Groves, Director of the U.S. Census Bureau, to discuss implications of 2010 Census, April 5
Robert Groves, Director of the U.S. Census Bureau, will present a public talk titled, "A Society Measuring Itself: 2010 Census" at 4:30 p.m. on Monday, April 5 in Dodds Auditorium, Robertson Hall, on the Princeton University campus. A public reception will follow the talk in Shultz dining room.
The U.S. Census has been conducted every 10 years since 1790. The results of the 2010 Census will play an important role in determining how more than $400 billion in federal funds will be allocated to communities across the nation over the next decade, and the number of seats each state receives in the House of Representatives beginning with the 2012 elections, which will effect the number of electoral votes each state receives for the 2012 presidential election.
Groves will discuss these and other issues surrounding the Census. Groves began his tenure as director of the U.S. Census Bureau July 15, 2009. He had been director of the University of Michigan Survey Research Center and research professor at the Joint Program in Survey Methodology at the University of Maryland.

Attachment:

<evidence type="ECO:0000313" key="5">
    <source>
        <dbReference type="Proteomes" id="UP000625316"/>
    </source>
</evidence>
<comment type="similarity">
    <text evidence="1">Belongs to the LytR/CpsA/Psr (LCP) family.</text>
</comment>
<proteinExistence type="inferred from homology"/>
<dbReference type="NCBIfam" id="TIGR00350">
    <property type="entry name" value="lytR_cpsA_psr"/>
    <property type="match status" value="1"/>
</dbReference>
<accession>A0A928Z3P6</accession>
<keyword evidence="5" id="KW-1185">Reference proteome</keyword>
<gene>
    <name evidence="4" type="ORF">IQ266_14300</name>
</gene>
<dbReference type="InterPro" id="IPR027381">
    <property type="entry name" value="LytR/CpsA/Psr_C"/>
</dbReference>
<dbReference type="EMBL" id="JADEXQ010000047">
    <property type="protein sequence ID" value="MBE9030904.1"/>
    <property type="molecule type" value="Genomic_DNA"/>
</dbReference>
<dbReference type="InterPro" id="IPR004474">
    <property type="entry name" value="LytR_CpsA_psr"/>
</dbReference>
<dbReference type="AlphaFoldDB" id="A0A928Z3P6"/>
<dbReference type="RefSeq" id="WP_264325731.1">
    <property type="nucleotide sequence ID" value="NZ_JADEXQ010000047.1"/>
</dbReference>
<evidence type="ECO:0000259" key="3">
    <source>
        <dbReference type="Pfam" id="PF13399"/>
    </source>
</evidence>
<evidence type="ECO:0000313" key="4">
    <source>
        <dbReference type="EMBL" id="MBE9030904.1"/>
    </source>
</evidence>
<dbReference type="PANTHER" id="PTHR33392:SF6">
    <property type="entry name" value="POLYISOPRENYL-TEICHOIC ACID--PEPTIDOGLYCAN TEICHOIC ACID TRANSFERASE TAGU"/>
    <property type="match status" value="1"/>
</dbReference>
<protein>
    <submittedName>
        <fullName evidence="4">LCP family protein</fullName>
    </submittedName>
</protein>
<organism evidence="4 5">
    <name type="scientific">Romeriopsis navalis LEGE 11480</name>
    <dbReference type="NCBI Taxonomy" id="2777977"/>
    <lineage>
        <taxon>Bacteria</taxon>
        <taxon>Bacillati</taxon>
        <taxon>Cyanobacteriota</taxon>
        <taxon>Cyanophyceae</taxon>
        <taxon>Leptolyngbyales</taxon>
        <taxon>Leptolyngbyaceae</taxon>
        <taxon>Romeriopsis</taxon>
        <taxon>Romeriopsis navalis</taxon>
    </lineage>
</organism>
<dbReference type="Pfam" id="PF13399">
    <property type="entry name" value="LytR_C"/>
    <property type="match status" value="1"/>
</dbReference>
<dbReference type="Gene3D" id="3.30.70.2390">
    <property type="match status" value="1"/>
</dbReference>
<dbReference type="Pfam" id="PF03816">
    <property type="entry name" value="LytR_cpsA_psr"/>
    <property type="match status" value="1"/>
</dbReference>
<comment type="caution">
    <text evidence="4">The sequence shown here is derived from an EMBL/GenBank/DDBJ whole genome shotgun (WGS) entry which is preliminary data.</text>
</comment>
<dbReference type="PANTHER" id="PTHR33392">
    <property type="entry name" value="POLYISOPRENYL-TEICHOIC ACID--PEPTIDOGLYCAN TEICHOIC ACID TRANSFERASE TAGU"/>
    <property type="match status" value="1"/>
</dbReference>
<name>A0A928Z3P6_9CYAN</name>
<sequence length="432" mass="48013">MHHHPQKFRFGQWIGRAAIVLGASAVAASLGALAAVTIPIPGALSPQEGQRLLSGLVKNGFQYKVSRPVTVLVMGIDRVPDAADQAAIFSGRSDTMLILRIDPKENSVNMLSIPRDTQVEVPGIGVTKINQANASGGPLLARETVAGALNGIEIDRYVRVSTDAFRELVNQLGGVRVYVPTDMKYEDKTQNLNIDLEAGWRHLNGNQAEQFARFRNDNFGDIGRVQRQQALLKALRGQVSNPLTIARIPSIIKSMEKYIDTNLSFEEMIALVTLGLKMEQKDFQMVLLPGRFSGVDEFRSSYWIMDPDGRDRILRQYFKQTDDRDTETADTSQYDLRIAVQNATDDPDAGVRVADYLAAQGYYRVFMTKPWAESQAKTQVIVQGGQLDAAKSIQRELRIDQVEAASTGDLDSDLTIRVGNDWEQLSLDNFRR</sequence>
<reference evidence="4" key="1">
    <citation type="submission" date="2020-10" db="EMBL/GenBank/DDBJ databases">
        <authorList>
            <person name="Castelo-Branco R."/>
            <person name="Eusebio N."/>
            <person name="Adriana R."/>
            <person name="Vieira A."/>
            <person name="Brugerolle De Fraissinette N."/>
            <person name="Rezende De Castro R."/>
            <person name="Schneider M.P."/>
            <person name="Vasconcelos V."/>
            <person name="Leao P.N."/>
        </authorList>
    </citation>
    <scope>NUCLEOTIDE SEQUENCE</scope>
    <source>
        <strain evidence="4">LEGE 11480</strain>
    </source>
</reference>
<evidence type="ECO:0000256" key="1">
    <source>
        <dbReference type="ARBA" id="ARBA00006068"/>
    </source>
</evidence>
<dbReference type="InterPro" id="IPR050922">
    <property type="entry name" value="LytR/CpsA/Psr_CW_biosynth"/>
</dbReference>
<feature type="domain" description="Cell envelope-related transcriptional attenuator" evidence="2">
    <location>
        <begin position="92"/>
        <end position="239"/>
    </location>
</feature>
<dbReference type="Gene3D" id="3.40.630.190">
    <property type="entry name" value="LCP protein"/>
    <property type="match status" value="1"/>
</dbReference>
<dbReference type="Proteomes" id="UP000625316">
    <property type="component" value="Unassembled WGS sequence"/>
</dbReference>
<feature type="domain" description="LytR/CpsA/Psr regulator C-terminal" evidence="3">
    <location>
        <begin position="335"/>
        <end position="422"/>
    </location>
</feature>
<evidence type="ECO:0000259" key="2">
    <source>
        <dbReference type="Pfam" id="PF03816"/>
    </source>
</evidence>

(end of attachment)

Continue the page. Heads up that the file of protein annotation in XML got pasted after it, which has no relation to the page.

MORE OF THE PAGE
He was elected a fellow of the American Statistical Association in 1982, elected a member of the International Statistical Institute in 1994, and named a national associate of the National Research Council, National Academy of Sciences, in 2004. He was the Census Bureau's associate director for Statistical Design, Methodology and Standards from 1990 to 1992.
In 2008, he became a recipient of the Julius Shiskin Memorial Award in recognition for contributions in the development of economic statistics.
Groves has authored or co-authored seven books and more than 50 articles. His 1989 book, "Survey Errors and Survey Costs," was named one of the 50 most influential books in survey research by the American Association of Public Opinion Research (AAPOR). His book, "Nonresponse in Household Interview Surveys," with Mick Couper, written during his time at the bureau, received the 2008 AAPOR Book Award.
This event is co-sponsored by the Woodrow Wilson School of Public and International Affairs and the Survey Research Center. It is free and open to the public.